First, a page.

Well, fam, here we are for the last time.
This is the final review of the final episode of Supernatural, and my feels are very turbulent and conflicted about the ending. I couldn’t sleep after watching the finale, so most of this was written on my phone in the middle of the night because apparently, even after all these years, Supernatural still has the power to keep me up all night.
Spoilers ahead, my friends. Big, giant, spoilers.
The Most Brief Of Summaries
There is no conceivable way I can discuss the finale without posting spoilers, so again, there be spoilers ahead.
The finale lights up on the boys adjusting to life post-Chuck. It’s a sweet, domestic view of life in the bunker without the threat of an apocalypse over their heads (Dean has a dog!), but, of course, that quickly changes when they go on a hunt for a nest of vampires. After saving two young boys, Dean loses a fight against a barn (okay, okay, I tried not to let the snark in but I couldn’t help it) and receives a fatal wound.
From there, it’s a sobfest as Dean recognizes that he’s not going to make it and says his goodbyes to his brother. I’m not going to lie: it hurts a lot. After fifteen years of the boys braving heaven and hell to stay by each other’s sides, we know, for sure, that this is the end for them.
Sam carries on, and it’s hard to watch. He’s sad and alone, to begin with, but as time skips forward, we see him married and with a son named Dean. He keeps the Impala, and while he never stops missing his brother, he lives a long and full life (with, we assume, Eileen and a little bit of hunting).
And Dean? He finds peace, in a specially-made heaven, which, according to our Bobby, was crafted by Jack and Cas, WHO IS NOT IN THE EMPTY.
I’m not crying; you’re crying.
The Long Road Home
Before I dive into the more technical assessment of the episode, I would like to say that my opinion of the lead actors, supporting cast, and crew are in no way diminished by this ending, even though my feelings regarding the plot are very conflicted. They have always been the heart of the show, and to create what they did during a global pandemic is nothing short of amazing. The issues that I will lay out in this article are, as they have always been, with the inconsistent writing and missed opportunities that have consistently plagued Supernatural. The show cannot get out of its own way, and while the performances and technical aspects may be astounding, the writing is what holds it back from being truly and exceptionally great…and just leaves it at “alright.”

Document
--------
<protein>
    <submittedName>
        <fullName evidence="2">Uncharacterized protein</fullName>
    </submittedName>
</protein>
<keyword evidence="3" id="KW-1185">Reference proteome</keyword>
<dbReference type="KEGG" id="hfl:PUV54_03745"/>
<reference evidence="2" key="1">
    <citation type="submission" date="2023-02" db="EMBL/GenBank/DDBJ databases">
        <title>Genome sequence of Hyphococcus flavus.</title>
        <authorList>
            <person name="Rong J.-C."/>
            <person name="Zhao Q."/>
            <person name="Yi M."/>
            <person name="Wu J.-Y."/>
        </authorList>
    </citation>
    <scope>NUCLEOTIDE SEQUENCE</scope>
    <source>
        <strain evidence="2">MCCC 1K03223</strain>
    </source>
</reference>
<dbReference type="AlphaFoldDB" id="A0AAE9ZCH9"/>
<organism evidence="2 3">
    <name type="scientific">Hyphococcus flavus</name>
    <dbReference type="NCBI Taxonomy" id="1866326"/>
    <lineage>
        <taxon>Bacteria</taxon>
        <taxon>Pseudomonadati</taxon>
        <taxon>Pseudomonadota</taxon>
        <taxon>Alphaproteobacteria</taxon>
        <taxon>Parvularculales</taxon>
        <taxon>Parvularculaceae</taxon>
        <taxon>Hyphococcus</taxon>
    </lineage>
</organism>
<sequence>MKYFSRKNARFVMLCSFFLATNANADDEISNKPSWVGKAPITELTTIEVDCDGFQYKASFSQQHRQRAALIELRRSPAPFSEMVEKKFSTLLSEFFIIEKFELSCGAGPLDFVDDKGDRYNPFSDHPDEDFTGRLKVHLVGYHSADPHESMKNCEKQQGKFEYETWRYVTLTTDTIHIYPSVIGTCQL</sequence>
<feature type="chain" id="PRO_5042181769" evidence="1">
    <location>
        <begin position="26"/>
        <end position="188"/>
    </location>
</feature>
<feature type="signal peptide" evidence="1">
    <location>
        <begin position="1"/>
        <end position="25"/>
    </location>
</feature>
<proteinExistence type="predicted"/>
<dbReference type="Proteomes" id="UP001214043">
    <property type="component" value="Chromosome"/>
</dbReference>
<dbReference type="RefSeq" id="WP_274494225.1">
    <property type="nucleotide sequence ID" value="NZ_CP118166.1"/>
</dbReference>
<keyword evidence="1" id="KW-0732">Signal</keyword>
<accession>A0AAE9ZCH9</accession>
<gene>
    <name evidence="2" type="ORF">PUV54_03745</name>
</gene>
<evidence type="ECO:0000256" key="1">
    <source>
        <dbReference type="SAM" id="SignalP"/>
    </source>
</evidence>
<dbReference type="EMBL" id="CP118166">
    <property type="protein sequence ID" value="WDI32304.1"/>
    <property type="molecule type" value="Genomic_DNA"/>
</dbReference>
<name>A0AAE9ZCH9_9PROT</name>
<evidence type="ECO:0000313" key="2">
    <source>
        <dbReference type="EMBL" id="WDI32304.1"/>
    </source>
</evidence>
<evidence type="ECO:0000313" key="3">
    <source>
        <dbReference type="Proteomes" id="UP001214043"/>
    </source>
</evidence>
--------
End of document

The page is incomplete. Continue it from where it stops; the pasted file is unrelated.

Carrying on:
This is not a new problem to the show, and definitely not a new thing for me to write about (see Exhibit A, B, C, etc.) The difference, this time, is that there is no do-over. No next season to get it right. This is the end of the road, and well, did the writers get it right? Well, in my opinion, not exactly. It’s certainly not the worst send-off I’ve ever seen (*cough* Game of Thrones *cough*), but it’s not the best either.
There were some things I loved about the episode. I loved the domesticity we saw at the beginning. I loved the dog. I loved seeing familiar faces and homages to the show’s roots.
Unfortunately, relying on nostalgia to sell the ending is a trap that many shows have fallen into, and one that Supernatural is now guilty of. With the culmination of the big narrative arc in last week’s episode, the show (and the Winchesters) finally had the freedom to do, well, anything. Dean could have gone to college, or applied for a job outside of hunting. Sam could have grown a beard or learned how to microbrew beer. Anything big, or small, was fair game at this point—yet the show runners decided to return to SPN’s roots with a MOTW-type episode, choosing to ignore 15 seasons of lore and universe-building and instead rely on something simple to wrap up the story.
In theory, it could have been brilliant. There is a technique in writing called a “full-circle ending” in which you have characters end up in a place or situation similar to where they started. If executed correctly, it gives the audience a sense of fulfillment by recognizing the journey and development of the characters, but also feeling relatable and familiar. (A good example of this is The Good Place, in which a character says a line at the very end that appeared at the beginning of the show. A bad example of this is the entire final episode of HIMYM). By returning to its MOTW roots, Supernatural attempted to give us a full circle ending, but as this tweet so eloquently put it: